Despite the harsh winter weather in the first quarter of this year, job absences bucked the typical seasonal pattern by declining slightly rather than increasing over fourth-quarter levels, according to BNA's quarterly survey of employers. Employee absence rates averaged 0.8 percent of scheduled worker days through the first three months of 2010. This figure marks a decline from the previous quarter (0.9 percent) but remains above the 0.6 percent rate of unscheduled absences recorded in the first quarter of 2009, a possible consequence of recent employment gains.

At manufacturing companies, the absence rate was 0.7 percent, up from 0.5 percent in the first quarter of 2009. Nonmanufacturing employers reported a three-tenths of a point increase in absences from the first quarter of 2009 (from 0.6 percent to 0.9 percent) as did non-business employers (from 0.9 to 1.2 percent). In contrast to this broad pattern of industry increases, there was a two-tenths of a point decline in year-over year unscheduled first quarter absences in financial institutions (from 1.1 percent to 0.9 percent) and a substantial four-tenths of a point drop in absences within health care organizations (from 0.9 percent to 0.5 percent).

Turnover, or voluntary median monthly separation rates (excluding layoffs, reductions-in-force, and departures of temporary staff), averaged 0.7 percent of employers' workforces per month in the first quarter of 2010. That figure is up two-tenths of a point from the median monthly rate recorded in the first and last quarters of 2009 and all of last year (0.5 percent).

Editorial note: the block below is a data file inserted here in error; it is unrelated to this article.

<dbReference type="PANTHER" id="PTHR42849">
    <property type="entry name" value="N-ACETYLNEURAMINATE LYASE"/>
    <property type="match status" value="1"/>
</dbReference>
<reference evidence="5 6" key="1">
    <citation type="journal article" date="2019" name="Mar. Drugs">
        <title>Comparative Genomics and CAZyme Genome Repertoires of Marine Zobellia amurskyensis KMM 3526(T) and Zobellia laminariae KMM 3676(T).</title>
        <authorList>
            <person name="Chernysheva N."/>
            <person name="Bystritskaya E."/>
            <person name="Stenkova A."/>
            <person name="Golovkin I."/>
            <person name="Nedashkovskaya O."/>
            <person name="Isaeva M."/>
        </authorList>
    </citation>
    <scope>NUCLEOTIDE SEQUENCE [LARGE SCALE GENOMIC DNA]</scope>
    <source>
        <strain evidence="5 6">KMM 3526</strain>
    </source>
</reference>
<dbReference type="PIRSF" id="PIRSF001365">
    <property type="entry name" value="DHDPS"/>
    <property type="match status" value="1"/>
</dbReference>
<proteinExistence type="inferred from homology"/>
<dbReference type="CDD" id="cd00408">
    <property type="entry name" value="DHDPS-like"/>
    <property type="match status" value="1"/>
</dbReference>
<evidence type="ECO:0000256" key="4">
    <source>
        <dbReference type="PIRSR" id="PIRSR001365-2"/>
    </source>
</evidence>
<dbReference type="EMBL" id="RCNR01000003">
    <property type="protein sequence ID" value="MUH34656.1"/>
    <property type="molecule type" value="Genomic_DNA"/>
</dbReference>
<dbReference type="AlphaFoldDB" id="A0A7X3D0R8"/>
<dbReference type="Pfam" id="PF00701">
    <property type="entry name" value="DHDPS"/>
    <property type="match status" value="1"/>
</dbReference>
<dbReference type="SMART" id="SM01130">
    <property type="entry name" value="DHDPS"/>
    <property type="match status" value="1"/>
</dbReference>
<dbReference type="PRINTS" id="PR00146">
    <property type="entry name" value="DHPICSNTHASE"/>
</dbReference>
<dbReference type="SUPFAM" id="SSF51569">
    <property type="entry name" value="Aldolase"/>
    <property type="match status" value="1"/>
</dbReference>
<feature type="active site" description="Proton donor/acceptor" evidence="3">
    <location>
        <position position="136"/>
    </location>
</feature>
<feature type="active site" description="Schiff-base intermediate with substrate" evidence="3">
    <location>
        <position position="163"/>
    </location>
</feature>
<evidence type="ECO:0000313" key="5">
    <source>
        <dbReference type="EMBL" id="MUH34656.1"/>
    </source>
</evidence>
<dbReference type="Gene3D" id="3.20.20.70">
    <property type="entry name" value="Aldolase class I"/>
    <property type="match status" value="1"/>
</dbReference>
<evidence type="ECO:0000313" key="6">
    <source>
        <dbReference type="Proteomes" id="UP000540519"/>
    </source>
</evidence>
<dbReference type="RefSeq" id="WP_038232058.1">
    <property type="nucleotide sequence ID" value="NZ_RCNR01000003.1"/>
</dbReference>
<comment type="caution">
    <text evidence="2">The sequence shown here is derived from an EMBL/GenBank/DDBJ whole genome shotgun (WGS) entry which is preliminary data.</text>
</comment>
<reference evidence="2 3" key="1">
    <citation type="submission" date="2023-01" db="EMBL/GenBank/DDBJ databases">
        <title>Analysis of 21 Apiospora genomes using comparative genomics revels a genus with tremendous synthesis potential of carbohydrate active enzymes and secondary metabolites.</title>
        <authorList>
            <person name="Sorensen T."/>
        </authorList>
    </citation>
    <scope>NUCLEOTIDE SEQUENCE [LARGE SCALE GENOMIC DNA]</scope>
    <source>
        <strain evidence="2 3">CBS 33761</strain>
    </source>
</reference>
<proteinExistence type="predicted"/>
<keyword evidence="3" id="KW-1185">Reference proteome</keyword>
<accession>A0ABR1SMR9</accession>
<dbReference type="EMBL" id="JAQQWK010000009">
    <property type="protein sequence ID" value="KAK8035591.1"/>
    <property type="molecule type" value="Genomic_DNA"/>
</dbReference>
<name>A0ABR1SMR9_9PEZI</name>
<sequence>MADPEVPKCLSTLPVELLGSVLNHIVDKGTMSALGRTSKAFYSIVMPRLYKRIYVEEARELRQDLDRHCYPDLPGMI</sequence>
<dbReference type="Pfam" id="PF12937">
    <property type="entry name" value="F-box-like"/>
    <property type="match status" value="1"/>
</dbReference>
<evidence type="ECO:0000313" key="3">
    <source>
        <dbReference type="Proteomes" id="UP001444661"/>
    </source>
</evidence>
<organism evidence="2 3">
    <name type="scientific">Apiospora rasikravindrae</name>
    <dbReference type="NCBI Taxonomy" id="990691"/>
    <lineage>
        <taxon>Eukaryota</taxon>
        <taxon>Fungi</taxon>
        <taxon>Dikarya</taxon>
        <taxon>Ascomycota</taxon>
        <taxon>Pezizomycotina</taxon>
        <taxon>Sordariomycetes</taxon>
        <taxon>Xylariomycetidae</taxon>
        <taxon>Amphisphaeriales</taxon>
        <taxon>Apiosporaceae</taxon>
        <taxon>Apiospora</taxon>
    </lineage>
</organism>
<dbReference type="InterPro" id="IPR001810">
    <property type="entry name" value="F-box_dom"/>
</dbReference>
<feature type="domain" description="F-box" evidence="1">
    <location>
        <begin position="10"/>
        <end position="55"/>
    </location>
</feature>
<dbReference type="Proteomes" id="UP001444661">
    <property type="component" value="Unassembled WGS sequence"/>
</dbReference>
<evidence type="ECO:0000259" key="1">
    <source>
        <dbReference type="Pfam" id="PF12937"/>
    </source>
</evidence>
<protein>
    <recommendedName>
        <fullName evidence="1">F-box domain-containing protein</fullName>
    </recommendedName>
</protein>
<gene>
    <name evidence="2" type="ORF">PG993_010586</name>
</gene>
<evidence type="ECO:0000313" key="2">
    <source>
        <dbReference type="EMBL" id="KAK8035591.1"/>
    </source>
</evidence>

Four consecutive months of increasing nonfarm payroll employment may be contributing to this increase in worker attrition. Growth in payroll employment often goes hand-in-hand with increases in employee turnover. Median monthly first quarter separation rates increased across all surveyed geographic area, in nonmanufacturing and non-business concerns, and in most midsize or large organizations.

BNA's survey of job absence and turnover has been conducted quarterly since 1985. This report is based on responses from 221 human resource and employee relations executives representing a cross-section of U.S. employers, both public and private.